Workings of molecular motor revealed
The structure and function of a 'molecular motor' critical to the functioning of human organs and, when malfunctioning, implicated in cancer, kidney failure, and osteoporosis, has been revealed in unprecedented detail. An international team, led by chemists from Oxford University, has used highly sensitive mass-spectrometry to piece together a picture of how the motor, the energy-converting protein adenosine triphosphate (ATP) synthase, interacts with the fatty acids that form the membranes around our cells.

Life Sciences - Chemistry - 17.10.2011
Faulty molecular switch can cause infertility or miscarriage
Scientists have discovered an enzyme that acts as a 'fertility switch', in a study published in Nature Medicine today. High levels of the protein are associated with infertility, while low levels make a woman more likely to have a miscarriage, the research has shown. The findings have implications for the treatment of infertility and recurrent miscarriage and could also lead to new contraceptives.

Health - Chemistry - 10.10.2011
Everest expedition suggests nitric oxide benefits for patients in intensive care
The latest results from an expedition to Mount Everest that looked at the body's response to low oxygen levels suggest that drugs or procedures that promote the body's production of a chemical compound called nitric oxide (NO) could improve the recovery of critically ill patients in intensive care. Oxygen is required by all larger organisms, including humans, to survive.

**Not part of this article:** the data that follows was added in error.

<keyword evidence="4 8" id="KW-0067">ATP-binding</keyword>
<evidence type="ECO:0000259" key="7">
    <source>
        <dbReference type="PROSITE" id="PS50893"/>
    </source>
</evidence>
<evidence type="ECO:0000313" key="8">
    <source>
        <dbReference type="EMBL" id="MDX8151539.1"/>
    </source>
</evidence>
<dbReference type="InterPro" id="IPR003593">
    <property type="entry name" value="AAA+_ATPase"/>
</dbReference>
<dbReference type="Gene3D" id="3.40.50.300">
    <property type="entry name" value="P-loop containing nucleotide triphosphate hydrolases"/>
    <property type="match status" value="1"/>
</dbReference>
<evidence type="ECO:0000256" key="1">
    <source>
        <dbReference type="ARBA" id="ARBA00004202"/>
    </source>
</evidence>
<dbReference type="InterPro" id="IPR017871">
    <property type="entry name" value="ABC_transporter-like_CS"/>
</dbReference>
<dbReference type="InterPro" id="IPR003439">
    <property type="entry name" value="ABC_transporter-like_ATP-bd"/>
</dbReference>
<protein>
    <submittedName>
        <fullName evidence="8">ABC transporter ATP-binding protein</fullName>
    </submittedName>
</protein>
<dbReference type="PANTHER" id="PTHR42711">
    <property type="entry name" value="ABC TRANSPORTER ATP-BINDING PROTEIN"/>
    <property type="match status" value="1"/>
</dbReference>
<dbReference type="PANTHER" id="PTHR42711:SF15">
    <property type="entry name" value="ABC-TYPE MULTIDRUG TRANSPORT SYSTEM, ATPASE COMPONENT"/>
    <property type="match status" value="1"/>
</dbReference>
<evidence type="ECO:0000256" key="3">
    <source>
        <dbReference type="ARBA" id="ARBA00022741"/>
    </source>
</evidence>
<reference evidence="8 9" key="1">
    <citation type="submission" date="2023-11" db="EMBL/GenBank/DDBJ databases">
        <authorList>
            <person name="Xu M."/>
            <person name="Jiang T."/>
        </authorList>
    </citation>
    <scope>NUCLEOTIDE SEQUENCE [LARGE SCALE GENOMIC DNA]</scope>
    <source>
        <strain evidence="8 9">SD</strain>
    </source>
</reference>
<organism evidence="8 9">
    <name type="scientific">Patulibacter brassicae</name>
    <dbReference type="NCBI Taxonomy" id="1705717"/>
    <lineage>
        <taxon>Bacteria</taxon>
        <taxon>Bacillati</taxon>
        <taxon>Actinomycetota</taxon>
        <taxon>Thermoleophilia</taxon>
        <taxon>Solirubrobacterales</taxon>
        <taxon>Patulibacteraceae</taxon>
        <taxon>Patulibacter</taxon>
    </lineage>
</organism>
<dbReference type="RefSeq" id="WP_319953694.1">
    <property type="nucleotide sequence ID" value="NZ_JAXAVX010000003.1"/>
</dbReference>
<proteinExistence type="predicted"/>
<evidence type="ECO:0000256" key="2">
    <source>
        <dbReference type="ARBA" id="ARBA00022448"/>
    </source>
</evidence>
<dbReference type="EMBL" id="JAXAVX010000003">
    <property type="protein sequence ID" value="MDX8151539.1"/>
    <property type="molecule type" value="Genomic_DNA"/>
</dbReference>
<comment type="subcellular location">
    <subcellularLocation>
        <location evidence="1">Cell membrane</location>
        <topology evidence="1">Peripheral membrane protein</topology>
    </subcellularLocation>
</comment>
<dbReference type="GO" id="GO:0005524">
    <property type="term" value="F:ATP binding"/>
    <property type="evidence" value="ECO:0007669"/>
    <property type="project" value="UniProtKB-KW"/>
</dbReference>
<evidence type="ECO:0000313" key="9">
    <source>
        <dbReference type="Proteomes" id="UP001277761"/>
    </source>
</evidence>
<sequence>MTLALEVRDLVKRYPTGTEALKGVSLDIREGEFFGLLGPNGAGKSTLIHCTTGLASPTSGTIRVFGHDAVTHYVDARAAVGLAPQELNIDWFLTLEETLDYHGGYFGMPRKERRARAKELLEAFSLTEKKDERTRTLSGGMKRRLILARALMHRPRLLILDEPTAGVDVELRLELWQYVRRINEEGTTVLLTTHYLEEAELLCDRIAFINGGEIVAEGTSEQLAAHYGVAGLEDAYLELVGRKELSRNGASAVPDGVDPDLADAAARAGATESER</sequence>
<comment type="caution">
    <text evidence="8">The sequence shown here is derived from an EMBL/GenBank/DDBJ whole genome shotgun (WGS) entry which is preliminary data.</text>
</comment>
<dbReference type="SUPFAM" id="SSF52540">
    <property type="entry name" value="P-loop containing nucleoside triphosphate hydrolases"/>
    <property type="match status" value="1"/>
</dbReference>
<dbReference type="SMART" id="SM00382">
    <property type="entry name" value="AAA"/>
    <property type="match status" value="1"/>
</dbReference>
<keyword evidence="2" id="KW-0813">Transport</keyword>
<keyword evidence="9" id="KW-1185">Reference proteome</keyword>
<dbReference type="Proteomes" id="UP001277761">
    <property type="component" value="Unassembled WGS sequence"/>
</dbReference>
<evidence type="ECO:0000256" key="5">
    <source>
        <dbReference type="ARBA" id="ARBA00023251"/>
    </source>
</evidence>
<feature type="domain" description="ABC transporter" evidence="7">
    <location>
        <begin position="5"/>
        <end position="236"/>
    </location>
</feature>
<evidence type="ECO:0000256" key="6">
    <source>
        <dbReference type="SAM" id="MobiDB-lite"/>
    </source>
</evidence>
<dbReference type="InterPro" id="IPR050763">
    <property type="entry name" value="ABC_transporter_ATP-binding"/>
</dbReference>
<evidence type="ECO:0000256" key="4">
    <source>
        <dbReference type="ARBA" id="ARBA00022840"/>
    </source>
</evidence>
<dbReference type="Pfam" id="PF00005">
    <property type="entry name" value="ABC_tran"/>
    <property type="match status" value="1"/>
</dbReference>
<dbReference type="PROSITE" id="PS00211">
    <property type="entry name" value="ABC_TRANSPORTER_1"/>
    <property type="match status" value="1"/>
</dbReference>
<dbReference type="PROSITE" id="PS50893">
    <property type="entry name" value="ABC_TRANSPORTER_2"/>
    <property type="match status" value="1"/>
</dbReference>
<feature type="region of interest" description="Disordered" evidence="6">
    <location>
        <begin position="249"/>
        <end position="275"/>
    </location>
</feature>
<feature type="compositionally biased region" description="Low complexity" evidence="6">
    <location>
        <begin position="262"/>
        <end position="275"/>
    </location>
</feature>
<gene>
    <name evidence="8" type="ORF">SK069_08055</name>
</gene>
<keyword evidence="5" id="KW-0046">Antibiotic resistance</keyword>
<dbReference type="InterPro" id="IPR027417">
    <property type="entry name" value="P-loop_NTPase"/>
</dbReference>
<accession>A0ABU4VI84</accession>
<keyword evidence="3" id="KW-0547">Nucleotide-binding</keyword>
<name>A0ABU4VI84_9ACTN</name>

Chemistry - Health - 06.10.2011
Understanding lethal synthesis
Understanding lethal synthesis
The chemical reaction which makes some poisonous plants so deadly has been described by researchers at the University of Bristol in a paper published today in Angewandte Chemie. Professor Adrian Mulholland in the School of Chemistr y and colleagues successfully analyzed why a particular toxic product originating from sodium fluoroacetate (a colourless salt used as a rat poison) is formed in an enzyme.

Chemistry - Economics - 30.09.2011
Recipe for
Recipe for “perfect plastic”
Researchers find recipe for "perfect plastic” Researchers have solved a long-standing problem that could revolutionise the way new plastics are developed. The breakthrough, involving researchers at Durham University and the University of Leeds, will allow experts to create the 'perfect plastic' with specific uses and properties by using a high-tech 'recipe book'.

Chemistry - Life Sciences - 20.09.2011
Organisms avoid carbon monoxide poisoning
Organisms avoid carbon monoxide poisoning
Scientists have discovered how living organisms – including humans – avoid poisoning from carbon monoxide generated by natural cell processes. Carbon monoxide is a toxic gas that can prove fatal at high concentrations; the gas is most commonly associated with faulty domestic heating systems and car fumes, and is often referred to as 'the silent killer'.

Chemistry - Life Sciences - 12.09.2011
Scientists take first step towards creating ’inorganic life’
Lee Cronin [mp4] Scientists at the University of Glasgow say they have taken their first tentative steps towards creating 'life' from inorganic chemicals potentially defining the new area of 'inorganic biology'. Professor Lee Cronin, Gardiner Chair of Chemistry in the College of Science and Engineering, and his team have demonstrated a new way of making inorganic-chemical-cells or iCHELLS.